Wednesday, 23 February 2011

"Have you come back to get me?"

Rescuing Trond

Going to the Large Animal Clinic @ Ullò is always eventful and more often than not, disheartening and sad. By the side of the road one can always see loose dogs in varying states of neglect and the decision to take them or not is always a difficult one to make with several aspects to take into consideration. However, upon seeing "Trond" today there was no doubt in our minds that this was his last shot at life.

Trond was straying at a busy road crossing with trailers and other cars going by at a fast pace. Whenever a car stopped to give way, Trond ran towards it, wagging his tail. One could speculate that he had been taken to this area by car, because his approach to each vehicle was with such excitement and anticipation, looking up at the drivers window as if to say:

"You forgot me didn`t you?..... Have you come back to get me?"

At the time of seeing him Caroline and I were in a minibus with a few of our class-mates on our way back from a farm visit with the obstetrics department and we could see that it was only a matter of very little time (a few hours) before this dog became a lifeless being at the roadside, something one so frequently sees along the busy roads here in Hungary.

We went back to collect Trond in Thea`s car and my heart was pounding all the way. I was seriously worried that we were already too late because this dog seemed to have no regard for the traffic in his frantic search for the car that he was obviously looking for. The one that was coming to take him back home. But as we approached, there he was standing at the side of the road. As our car came to a halt, his ears perked up, his tail started wagging and he immediately trotted up to meet us.

Was this the car that had forgotten him?

It wasn`t. But it was the car that had come to take him home all the same.

Trond`s terrible state became even more apparent as we saw him up close. His body covered in crusts and lesions, his bones visible; he was famished and thirsty and obviously in desperate need of medical treatment which is most likely the reason why he has been placed on the streets in the first place. Upon seeing a dog with this skin-condition it`s important to seek specialist care before anything else. It just so happened that we were driving directly back to campus to attend an elective in Dermatology so Trond received the medical check-up he needed from the dermatologist. Lucy, one of our previous foster-carers, kindly offered to help us by taking him in for a week. Proving yet again that we would be at a total loss without the kindness and help of everyone pulling together for these poor dogs who have done nothing more than be born into an existence and a world where nobody seems to care whether they live or die. The questions we so often are confronted with:

"what, realistically, is another dog? What good will it do when thousands are being abused and neglected as we speak? And why do you care?"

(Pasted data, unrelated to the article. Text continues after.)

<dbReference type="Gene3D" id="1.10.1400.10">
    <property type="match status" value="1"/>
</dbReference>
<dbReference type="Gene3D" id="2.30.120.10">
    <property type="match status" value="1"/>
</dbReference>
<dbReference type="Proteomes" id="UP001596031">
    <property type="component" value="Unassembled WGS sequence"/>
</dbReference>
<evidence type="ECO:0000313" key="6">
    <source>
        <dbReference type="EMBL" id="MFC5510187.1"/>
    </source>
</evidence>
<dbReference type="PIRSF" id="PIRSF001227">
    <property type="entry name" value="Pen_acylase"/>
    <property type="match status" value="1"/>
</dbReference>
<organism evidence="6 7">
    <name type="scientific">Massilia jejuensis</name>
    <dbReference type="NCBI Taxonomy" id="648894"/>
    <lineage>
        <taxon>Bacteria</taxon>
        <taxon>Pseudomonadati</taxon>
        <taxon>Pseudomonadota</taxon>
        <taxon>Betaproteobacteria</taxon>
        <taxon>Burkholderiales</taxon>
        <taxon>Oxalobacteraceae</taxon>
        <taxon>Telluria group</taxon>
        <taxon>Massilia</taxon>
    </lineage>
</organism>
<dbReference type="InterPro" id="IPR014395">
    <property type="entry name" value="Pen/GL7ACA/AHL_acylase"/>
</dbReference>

Well today, "another dog" is Trond. And the difference lies in what we can do for him and the heartbeat in his chest and the dignity in his being. And the reason why we care where others might not? Who knows. Maybe we are genetically wired to do so? Maybe we want life to be about something greater and more meaningful than just ourselves? Or maybe it is because we simply cannot find it in us to not care.

Wishing everyone all the best,


NB! We are looking for a fosterhome for Trond and cannot take him to kennels due to his skin condition and the medical treatment he needs for two weeks in the form of baths every second day.
In spite of his physical state, Trond is an extremely sweet natured, loveable and adoring dog. We hope that we can get him better soon and give him the second chance he needs.
Trond is a relatively young dog, between 1-3 years old, aprox 20 kg. and is calm indoors, and just a really sweet and friendly young boy. He seems well adjusted and extremely loving and will not be problematic in fostering at all.

Thank you Thea for letting us take him in your car from Ullò to the city and Thank you Lucy for selflessly offering to take him in on only an hours notice. We are very grateful!

Tuesday, 22 February 2011

Castrations on a Conveyer Belt

A few days ago the Budagirls, Thea and Runa, set out to do some castrations. With the supervision of Viktor, Budadogs' own veterinarian, three of our Budadogs were castrated. Now that all three dogs are fine, and no post operative complications occurred, we feel it is safe to blog about this event. In this way our followers can see some of the work the Budagirls do:)



As a policy, our organisation castrates budadog males in need of castration. We are careful not to castrate new Budadogs "too fast". This especially counts for dogs with behaviour problems such as anxiety aggression, or just timid and more careful males, as there may be a chance of increasing the problem. This theory is yet to be explored completely, and is currently a hot topic in the field of domesticated canine behaviour.

First man out: Paulie.
Thea sets the i.v. catheter, while Viktor, Budadogs' own veterinarian, holds Paulie, reassuring him that "he will be fine"

Thea is surgically preparing Paulie. On preparation Thea found only one testicle. This is a relatively normal condition in dogs, and is called cryptorchidism. In crypotorchid dogs the "missing" testicle remains in the abdomen from foetal life. The remaining testicle can cause development of cancer and should always be removed. Cryptorchidism is inherited, and all cryptorchid dogs should be castrated to prevent inheritance of the condition.

Runa castrating Paulie

Sambo, second man up

Castration of Sambo

Stanley, last man "standing"

Thea getting ready for her first castration

Thea's first testicle preparation. It is more difficult than it looks!!!

Thea's first spermatic cord transection :)

Sambo waking up to a new life. A new dawn, a new day.

By Thea and Runa